No pressure to avoid going after banks for money laundering: police
Investigators deny facing pressure to focus on low-level 'stooges' rather than major players
The police are not under pressure to avoid going after major banks and masterminds when investigating suspected money laundering, the head of the narcotics bureau's financial investigations division says.
"We will not let off a big mastermind if we have evidence," Superintendent Gloria Yu Yin-ching said.
Aside from rare exceptions such as Carson Yeung Ka-sing, there appear to have been few major money launderers caught in Hong Kong, said Julian Russell, director of Pacific Risk, a Hong Kong-based risk management consultancy.
Russell pointed out that in previous Hong Kong money laundering cases, launderers working for banks were given immunity from prosecution if they testified against drug traffickers who provided the funds.
In the past four years at least, no bank has been prosecuted for money laundering under Hong Kong law, but over 70 per cent of suspicious transaction reports are made by banks, according to Yu.
"The law is the same for a bank as a person. If we have evidence, we will prosecute a bank," said Senior Inspector Russ Harding, from the same division of the narcotics bureau.
"In the world, there are three major financial centres - New York, London and Hong Kong. So we are bound to have money moving here," Harding said.
It takes a long time for banks to hand over documents in money laundering investigations, Yu said, which explains in part why such inquiries take an average of 18 months.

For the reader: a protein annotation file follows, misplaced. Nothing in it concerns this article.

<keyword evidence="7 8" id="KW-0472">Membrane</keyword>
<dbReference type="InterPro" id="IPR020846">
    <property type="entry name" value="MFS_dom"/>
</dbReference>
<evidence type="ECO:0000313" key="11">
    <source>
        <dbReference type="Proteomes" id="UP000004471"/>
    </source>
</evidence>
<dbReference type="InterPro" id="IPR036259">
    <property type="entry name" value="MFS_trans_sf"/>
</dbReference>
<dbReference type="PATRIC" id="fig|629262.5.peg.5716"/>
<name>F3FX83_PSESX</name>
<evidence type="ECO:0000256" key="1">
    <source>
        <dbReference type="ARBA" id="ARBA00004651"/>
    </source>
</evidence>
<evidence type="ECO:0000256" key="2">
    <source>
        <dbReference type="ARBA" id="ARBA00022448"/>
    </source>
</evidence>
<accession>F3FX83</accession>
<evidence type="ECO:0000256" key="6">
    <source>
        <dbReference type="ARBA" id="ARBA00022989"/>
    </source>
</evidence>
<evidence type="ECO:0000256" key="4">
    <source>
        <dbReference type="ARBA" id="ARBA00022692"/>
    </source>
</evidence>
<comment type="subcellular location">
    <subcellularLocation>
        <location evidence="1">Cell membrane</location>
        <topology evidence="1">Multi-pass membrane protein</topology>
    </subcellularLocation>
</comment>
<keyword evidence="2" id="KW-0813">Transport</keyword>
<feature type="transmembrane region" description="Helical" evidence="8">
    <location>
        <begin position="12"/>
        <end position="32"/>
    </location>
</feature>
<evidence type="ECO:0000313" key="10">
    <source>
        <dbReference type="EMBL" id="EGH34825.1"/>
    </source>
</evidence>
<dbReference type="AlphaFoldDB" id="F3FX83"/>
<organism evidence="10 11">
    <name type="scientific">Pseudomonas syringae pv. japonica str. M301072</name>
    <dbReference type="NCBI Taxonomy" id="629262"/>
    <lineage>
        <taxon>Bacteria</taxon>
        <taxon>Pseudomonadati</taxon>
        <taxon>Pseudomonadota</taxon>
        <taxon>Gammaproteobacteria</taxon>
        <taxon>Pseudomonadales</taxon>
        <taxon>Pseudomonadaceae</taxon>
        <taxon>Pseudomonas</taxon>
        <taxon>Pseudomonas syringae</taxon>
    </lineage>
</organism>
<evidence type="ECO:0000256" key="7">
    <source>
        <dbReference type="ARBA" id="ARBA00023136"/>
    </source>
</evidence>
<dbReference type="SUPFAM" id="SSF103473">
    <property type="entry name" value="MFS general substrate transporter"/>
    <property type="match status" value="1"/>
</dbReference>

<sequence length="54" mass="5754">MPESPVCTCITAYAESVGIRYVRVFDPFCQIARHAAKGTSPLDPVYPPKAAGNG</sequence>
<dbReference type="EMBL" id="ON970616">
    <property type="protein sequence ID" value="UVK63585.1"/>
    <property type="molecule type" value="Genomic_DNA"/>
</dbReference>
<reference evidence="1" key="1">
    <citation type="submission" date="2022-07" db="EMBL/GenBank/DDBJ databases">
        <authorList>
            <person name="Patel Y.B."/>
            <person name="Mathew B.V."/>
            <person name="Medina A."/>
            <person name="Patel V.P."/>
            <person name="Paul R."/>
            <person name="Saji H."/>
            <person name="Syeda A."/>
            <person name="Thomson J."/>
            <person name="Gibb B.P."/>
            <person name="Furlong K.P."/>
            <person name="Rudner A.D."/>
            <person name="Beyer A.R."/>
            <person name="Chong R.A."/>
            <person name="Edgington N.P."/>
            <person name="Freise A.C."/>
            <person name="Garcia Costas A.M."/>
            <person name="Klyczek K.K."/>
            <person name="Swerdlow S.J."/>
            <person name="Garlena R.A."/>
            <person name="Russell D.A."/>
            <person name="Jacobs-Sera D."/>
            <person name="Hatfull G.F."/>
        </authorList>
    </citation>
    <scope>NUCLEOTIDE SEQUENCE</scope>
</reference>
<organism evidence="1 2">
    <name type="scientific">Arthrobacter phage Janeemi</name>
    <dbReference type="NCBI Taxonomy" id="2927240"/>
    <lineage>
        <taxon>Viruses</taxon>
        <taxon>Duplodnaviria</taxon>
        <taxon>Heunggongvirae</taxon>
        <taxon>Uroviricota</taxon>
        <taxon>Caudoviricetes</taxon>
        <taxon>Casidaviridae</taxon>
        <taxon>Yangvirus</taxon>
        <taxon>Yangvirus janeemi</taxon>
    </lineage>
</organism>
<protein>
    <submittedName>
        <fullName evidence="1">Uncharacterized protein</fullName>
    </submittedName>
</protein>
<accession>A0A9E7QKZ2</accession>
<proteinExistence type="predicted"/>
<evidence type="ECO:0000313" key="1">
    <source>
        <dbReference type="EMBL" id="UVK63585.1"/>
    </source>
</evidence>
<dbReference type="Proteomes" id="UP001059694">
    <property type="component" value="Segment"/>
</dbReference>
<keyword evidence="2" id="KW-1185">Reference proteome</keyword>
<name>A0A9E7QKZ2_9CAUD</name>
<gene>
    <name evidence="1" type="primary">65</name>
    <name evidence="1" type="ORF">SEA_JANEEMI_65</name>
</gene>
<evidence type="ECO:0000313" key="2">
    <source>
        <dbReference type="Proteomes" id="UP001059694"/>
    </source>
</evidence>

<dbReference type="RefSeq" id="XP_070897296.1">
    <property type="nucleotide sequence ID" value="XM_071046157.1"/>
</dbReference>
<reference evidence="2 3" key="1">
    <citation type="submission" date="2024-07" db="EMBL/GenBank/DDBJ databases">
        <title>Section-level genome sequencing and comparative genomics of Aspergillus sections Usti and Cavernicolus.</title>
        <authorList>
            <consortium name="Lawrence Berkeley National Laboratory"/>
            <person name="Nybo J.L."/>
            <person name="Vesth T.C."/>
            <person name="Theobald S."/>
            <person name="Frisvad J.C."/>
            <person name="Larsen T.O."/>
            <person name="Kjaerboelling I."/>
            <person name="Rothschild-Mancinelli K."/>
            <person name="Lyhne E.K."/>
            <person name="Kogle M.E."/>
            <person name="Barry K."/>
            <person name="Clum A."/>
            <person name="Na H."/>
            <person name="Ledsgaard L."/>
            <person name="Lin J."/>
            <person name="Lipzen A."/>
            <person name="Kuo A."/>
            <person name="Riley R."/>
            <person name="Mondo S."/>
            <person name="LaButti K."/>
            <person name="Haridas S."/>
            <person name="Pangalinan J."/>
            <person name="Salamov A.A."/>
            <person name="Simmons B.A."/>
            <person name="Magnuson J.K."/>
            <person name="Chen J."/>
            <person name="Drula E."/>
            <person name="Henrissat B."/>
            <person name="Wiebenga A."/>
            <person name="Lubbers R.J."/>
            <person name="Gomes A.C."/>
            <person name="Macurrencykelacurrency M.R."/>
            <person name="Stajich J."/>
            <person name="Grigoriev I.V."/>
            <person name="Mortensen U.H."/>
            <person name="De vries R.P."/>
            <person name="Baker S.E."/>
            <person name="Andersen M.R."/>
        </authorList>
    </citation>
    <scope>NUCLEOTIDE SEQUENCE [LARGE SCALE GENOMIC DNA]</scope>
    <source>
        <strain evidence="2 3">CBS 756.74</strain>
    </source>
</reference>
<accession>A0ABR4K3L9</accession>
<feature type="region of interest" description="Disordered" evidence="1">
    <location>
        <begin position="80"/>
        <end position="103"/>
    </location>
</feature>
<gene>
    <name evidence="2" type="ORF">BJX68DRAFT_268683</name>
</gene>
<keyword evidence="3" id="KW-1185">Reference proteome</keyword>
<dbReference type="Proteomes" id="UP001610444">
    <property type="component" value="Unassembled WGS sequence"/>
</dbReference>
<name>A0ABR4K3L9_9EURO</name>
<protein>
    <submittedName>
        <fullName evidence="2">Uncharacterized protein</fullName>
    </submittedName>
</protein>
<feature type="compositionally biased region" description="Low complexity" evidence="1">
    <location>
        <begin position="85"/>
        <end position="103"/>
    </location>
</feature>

Another reason for prolonged investigation periods is the increasing complexity of money laundering methods, Yu added. "The money launderers are getting smarter."
It is understood the government is in talks with relevant stakeholders to explore ways to speed up the process.
Criminal groups are known to pick young people at bars as "stooges" to do their frontline work, said Chief Inspector Paul Chung Yat-cheung, who heads four teams of financial investigators. Typically, criminals pay a stooge between thousands and tens of thousands of Hong Kong dollars, depending on how much they are asked to launder, said Chung.
Superintendent Yu denied that her division is encouraged to focus its investigations on these low-level figures.
Carson Yeung, the owner of English soccer club Birmingham City, was sentenced to six years' jail earlier this year for laundering HK$721 million.